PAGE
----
“The brand-new ‘production ready’ Zephyr airframe incorporates totally new approaches to aerodynamics, structures, propulsion, avionics, flight controls, power system management, thermal control, ground control station design and payload, as well as overall operating processes. Our outstanding team has brought this entire ‘one-shot’ flight together at the first time of asking, demonstrating we can operate both the aircraft and its ultra-light utility payload routinely for long duration flights.

“We’ve also had to design for temperatures of around plus 40 degrees C  on the ground to below minus 75 degrees C at altitude, ever changing  weather systems including storms and high winds – and Zephyr took them all  in its stride. It is a truly fantastic achievement.”

Launched by hand, the aircraft flies by day on solar power delivered by amorphous silicon solar arrays, supplied by Uni-Solar (http://www.uni-solar.com/), no thicker than sheets of paper that cover the aircraft’s wings. These are also used to recharge the lithium-sulphur batteries, supplied by Sion Power Inc (http://www.sionpower.com/), which are used to power the aircraft by night. Together they provide an extremely high power to weight ratio on a continuous day/night cycle, thereby delivering persistent on station capabilities.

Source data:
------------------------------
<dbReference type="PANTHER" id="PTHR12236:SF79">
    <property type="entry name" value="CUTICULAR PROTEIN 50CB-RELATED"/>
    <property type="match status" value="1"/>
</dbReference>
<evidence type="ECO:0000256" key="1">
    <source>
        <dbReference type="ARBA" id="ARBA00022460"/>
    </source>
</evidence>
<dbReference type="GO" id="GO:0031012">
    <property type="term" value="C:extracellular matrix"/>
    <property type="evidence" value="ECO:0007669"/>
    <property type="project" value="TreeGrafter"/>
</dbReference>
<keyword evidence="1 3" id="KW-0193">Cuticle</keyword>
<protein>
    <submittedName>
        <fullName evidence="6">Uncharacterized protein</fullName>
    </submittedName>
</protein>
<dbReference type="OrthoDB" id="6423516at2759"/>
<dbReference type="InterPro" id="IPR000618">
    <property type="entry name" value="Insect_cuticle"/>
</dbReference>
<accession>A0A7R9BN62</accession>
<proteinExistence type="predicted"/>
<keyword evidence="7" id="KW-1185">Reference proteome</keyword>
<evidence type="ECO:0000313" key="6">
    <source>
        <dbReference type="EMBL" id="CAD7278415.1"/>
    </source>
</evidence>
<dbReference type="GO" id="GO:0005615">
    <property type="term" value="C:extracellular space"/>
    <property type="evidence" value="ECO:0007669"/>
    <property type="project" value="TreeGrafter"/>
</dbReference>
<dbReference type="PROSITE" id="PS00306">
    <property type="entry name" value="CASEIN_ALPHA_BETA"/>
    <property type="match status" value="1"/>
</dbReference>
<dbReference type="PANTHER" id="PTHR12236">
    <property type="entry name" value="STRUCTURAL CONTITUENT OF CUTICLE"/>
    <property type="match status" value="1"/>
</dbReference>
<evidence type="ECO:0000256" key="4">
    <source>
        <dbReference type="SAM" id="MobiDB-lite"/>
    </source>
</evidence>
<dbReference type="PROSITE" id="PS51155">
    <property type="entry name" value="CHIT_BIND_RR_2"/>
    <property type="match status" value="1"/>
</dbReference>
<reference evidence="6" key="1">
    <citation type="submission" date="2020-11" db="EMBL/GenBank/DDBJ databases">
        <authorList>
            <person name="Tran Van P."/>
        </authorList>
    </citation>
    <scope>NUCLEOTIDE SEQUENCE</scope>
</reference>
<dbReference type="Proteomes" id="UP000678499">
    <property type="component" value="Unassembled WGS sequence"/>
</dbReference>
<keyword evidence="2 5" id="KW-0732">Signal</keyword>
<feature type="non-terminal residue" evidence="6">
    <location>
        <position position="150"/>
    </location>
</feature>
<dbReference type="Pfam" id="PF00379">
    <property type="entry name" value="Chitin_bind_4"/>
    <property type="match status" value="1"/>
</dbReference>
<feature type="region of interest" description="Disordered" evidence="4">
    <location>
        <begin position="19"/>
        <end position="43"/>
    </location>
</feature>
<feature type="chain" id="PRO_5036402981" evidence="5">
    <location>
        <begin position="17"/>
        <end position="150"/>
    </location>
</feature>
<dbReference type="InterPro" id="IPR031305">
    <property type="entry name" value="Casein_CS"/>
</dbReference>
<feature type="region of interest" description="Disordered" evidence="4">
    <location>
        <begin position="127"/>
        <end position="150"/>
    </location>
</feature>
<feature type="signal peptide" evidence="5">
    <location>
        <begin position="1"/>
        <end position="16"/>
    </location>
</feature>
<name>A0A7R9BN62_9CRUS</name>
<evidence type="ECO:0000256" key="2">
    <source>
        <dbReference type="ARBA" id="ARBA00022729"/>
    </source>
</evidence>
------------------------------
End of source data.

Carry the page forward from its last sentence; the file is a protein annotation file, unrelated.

Around 50% larger than the previous version, Zephyr incorporates an entirely new wing design with a total wingspan of 22.5m to accommodate more batteries that are combined with a totally new integrated power management system. The entirely new aerodynamic shape also helps to reduce drag and improve performance. Zephyr’s ultra-lightweight carbon fibre design means it weighs in at just over 50Kg.

- Zephyr launch video (http://www.youtube.com/watch?v=CT-DYeEP8dg)

- Zephyr pages on QinetiQ.com
(http://www.qinetiq.com/home_farnborough_airshow/unmanned_air_systems/zephyr.html)

- Zephyr launch release with additional hi-res photos
(http://www.qinetiq.com/home/newsroom/news_releases_homepage/2010/3rd_quarter/zephyr_2010.html)

A picture accompanying this release is available through the PA
Photowire. It can be downloaded from http://www.pa-mediapoint.press.net or
viewed at http://www.mediapoint.press.net or http://www.prnewswire.co.uk.

Source: QinetiQ

May 20, 2008

Self repairing planes

This is a damn cool technology

From the link:

The technique works like this. If a tiny hole/crack appears in the aircraft (e.g. due to wear and tear, fatigue, a stone striking the plane etc), epoxy resin would ‘bleed’ from embedded vessels near the hole/crack and quickly seal it up, restoring structural integrity. By mixing dye into the resin, any ‘self-mends’ could be made to show as coloured patches that could easily be pinpointed during subsequent ground inspections, and a full repair carried out if necessary.

This simple but ingenious technique, similar to the bruising and bleeding/healing processes we see after we cut ourselves, has been developed by aerospace engineers at Bristol University, with funding from the Engineering and Physical Sciences Research Council (EPSRC). It has potential to be applied wherever fibre-reinforced polymer (FRP) composites are used. These lightweight, high-performance materials are proving increasingly popular not only in aircraft but also in car, wind turbine and even spacecraft manufacture. The new self-repair system could therefore have an impact in all these fields.

(Hat tip: KurzweilAI.net)